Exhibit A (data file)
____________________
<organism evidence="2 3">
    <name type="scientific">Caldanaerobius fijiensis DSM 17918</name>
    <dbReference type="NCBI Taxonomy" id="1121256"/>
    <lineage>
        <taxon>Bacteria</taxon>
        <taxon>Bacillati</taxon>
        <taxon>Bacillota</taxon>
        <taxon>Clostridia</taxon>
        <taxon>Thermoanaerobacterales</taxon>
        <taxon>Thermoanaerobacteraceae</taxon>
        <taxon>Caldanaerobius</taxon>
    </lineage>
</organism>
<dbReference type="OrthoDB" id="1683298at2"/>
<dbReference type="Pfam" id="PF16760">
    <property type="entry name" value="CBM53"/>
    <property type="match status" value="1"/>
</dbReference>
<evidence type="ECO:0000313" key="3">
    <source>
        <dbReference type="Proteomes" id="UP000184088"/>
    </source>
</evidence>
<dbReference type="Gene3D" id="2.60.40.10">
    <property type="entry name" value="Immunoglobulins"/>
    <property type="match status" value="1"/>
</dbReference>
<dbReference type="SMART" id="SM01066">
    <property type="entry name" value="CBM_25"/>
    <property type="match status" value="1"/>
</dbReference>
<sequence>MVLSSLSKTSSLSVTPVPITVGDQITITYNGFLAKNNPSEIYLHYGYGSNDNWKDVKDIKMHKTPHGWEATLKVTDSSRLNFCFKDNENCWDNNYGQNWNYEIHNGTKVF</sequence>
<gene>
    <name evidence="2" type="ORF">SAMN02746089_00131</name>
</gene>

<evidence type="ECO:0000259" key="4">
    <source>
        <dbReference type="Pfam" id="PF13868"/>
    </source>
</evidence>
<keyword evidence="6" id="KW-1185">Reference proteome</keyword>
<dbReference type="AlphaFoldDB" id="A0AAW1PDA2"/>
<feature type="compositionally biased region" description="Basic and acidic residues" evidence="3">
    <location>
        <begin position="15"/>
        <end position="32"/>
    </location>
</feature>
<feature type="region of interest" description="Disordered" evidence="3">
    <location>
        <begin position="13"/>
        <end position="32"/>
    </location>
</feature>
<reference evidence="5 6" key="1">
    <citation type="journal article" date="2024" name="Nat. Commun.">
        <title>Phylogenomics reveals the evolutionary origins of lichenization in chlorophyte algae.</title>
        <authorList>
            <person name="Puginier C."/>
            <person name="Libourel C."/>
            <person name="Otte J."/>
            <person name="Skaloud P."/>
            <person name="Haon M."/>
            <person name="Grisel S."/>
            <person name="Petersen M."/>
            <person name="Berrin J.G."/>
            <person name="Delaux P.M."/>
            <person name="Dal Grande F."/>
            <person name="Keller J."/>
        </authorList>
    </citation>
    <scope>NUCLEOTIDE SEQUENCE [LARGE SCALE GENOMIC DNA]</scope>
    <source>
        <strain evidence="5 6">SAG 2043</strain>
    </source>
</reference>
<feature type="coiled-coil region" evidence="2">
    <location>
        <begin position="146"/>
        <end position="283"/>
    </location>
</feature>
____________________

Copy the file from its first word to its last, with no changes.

<organism evidence="2 3">
    <name type="scientific">Caldanaerobius fijiensis DSM 17918</name>
    <dbReference type="NCBI Taxonomy" id="1121256"/>
    <lineage>
        <taxon>Bacteria</taxon>
        <taxon>Bacillati</taxon>
        <taxon>Bacillota</taxon>
        <taxon>Clostridia</taxon>
        <taxon>Thermoanaerobacterales</taxon>
        <taxon>Thermoanaerobacteraceae</taxon>
        <taxon>Caldanaerobius</taxon>
    </lineage>
</organism>
<dbReference type="OrthoDB" id="1683298at2"/>
<dbReference type="Pfam" id="PF16760">
    <property type="entry name" value="CBM53"/>
    <property type="match status" value="1"/>
</dbReference>
<evidence type="ECO:0000313" key="3">
    <source>
        <dbReference type="Proteomes" id="UP000184088"/>
    </source>
</evidence>
<dbReference type="Gene3D" id="2.60.40.10">
    <property type="entry name" value="Immunoglobulins"/>
    <property type="match status" value="1"/>
</dbReference>
<dbReference type="SMART" id="SM01066">
    <property type="entry name" value="CBM_25"/>
    <property type="match status" value="1"/>
</dbReference>
<sequence>MVLSSLSKTSSLSVTPVPITVGDQITITYNGFLAKNNPSEIYLHYGYGSNDNWKDVKDIKMHKTPHGWEATLKVTDSSRLNFCFKDNENCWDNNYGQNWNYEIHNGTKVF</sequence>
<gene>
    <name evidence="2" type="ORF">SAMN02746089_00131</name>
</gene>

<evidence type="ECO:0000259" key="4">
    <source>
        <dbReference type="Pfam" id="PF13868"/>
    </source>
</evidence>
<keyword evidence="6" id="KW-1185">Reference proteome</keyword>
<dbReference type="AlphaFoldDB" id="A0AAW1PDA2"/>
<feature type="compositionally biased region" description="Basic and acidic residues" evidence="3">
    <location>
        <begin position="15"/>
        <end position="32"/>
    </location>
</feature>
<feature type="region of interest" description="Disordered" evidence="3">
    <location>
        <begin position="13"/>
        <end position="32"/>
    </location>
</feature>
<reference evidence="5 6" key="1">
    <citation type="journal article" date="2024" name="Nat. Commun.">
        <title>Phylogenomics reveals the evolutionary origins of lichenization in chlorophyte algae.</title>
        <authorList>
            <person name="Puginier C."/>
            <person name="Libourel C."/>
            <person name="Otte J."/>
            <person name="Skaloud P."/>
            <person name="Haon M."/>
            <person name="Grisel S."/>
            <person name="Petersen M."/>
            <person name="Berrin J.G."/>
            <person name="Delaux P.M."/>
            <person name="Dal Grande F."/>
            <person name="Keller J."/>
        </authorList>
    </citation>
    <scope>NUCLEOTIDE SEQUENCE [LARGE SCALE GENOMIC DNA]</scope>
    <source>
        <strain evidence="5 6">SAG 2043</strain>
    </source>
</reference>
<feature type="coiled-coil region" evidence="2">
    <location>
        <begin position="146"/>
        <end position="283"/>
    </location>
</feature>